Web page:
(For his part, Patzi ran separately for president in 2019 and is preparing to do so again. He briefly proposed withdrawing himself from the race if fellow Aymara radical David Choquehuanca led the MAS-IPSP ticket.)

Political implications: A fraught candidacy and a betrayed center-left

Áñez’s candidacy complicates life for the Bolivian right: a half-dozen candidates are now all naming one another as the obstacle to unity among the coalition that toppled Evo Morales in November 2019. She activates Bolivians’ frequently visceral reactions against prolonging oneself in power, will be questioned at every turn for her use of state resources, and makes it harder for the right as whole to cast such power-grabbing patterns as the exclusive domain of the Movement Towards Socialism. Plus she represents one more hat in the ring, although one immediately at the front of the pack alongside former president Carlos Mesa (the second-place finisher in October) and Luis Fernando Camacho (the leader of the Santa Cruz civic movement).

Roxanna Lizarraga, a journalist who served as Communications Minister for Áñez’s government issued a fiery letter of resignation in protest: “By converting yourself into President-candidate, you have left aside the mandate of the Bolivian people who fought in the streets and have put the government at the service of a group of politicians and a self-perpetuating project that differs very little from the practices of Evo Morales and MASismo. … I won’t go no enumerating the acts and gestures of your government that do not help at all in the RECONSTRUCTION OF DEMOCRACY.” (Perhaps fearing further open letters, Áñez requested resignations from all 19 of her cabinet members, though she reinstated 17 in their offices.) The gaggle of right-wing candidates for president have not hesitated to echo Lizarraga’s indictment.

But the unconditional embrace of Áñez by Luis Revilla and at least one wing of the political party also complicates things for the independent left. Massive mobilizations in La Paz were a critical part of the challenge to Evo Morales and the apparent electoral fraud in the October 2019 election. As mayor of La Paz, Lucho Revilla gave a left-center imprimatur to these protests. Afterwards, the party’s message was a claim to embody the protests while maintaining a commitment to the social democratic and redistributive policies of the Morales era. In December, Revilla promised: “Before discussing candidates, what is more important to us is to find coinciding programs and ideologies so that the next government will be strong.” This was the kind of position that had defined the MSM’s arms-length alliance with the Morales government in 2010 and promised a left-center pole in electoral arena.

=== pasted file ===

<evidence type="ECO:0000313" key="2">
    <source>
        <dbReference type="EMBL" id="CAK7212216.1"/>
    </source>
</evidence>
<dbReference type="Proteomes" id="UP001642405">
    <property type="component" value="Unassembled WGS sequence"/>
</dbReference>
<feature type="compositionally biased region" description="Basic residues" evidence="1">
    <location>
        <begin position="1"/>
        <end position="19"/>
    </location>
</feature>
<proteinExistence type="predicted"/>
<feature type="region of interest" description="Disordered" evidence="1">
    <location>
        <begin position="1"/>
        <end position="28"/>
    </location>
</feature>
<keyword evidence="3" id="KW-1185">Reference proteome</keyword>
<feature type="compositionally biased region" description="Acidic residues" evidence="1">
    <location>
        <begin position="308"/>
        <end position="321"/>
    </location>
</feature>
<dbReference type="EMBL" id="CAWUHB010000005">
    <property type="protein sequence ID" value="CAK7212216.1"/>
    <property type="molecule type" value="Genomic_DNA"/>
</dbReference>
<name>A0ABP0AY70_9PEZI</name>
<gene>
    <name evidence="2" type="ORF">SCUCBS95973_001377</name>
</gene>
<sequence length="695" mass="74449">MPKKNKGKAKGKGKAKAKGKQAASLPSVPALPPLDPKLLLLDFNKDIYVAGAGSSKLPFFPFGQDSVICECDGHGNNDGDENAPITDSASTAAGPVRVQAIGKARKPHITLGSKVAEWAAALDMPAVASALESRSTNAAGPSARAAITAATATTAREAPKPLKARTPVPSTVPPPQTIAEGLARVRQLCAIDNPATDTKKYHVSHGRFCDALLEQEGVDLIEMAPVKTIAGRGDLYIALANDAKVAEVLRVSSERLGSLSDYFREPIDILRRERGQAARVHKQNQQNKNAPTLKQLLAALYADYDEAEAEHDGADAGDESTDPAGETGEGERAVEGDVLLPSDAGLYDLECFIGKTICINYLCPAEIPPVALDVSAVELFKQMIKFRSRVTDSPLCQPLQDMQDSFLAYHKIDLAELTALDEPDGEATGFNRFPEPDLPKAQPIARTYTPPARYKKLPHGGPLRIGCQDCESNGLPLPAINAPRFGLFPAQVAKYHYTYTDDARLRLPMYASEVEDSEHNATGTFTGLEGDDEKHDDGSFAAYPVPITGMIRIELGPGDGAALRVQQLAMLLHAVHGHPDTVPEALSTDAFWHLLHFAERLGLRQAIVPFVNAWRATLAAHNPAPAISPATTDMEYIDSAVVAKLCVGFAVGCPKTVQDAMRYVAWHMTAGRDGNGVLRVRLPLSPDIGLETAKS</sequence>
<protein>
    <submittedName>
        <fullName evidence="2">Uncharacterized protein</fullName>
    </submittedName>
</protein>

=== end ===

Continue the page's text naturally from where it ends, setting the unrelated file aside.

As of this week, that is all gone. Putting both candidacy and policy aside, Revilla signed an alliance with a party of the Santa Cruz right, and pledged unconditional support to Áñez’s choices: “We are ready to defend her, to support her, and to back her decisions. | Estamos listos para defenderla, apoyarla y respaldar sus decisiones.”

Carlos Mesa appears to have become the political orphan of the movement that rallied to save his chance for a second-round victory in 2019. Since Morales’ overthrow, he has been reluctant to criticize either the movement that protested the election results or the interim president who took power in its wake. It remains to be seen whether he will offer the same formula as last time: Morales-era policies without Morales’ party, and whether such a position will appeal to the right flank of voters who saw him as their best hope in 2019. If Mesa tacks further to the right, some of his voters may give Luis Arce a second look.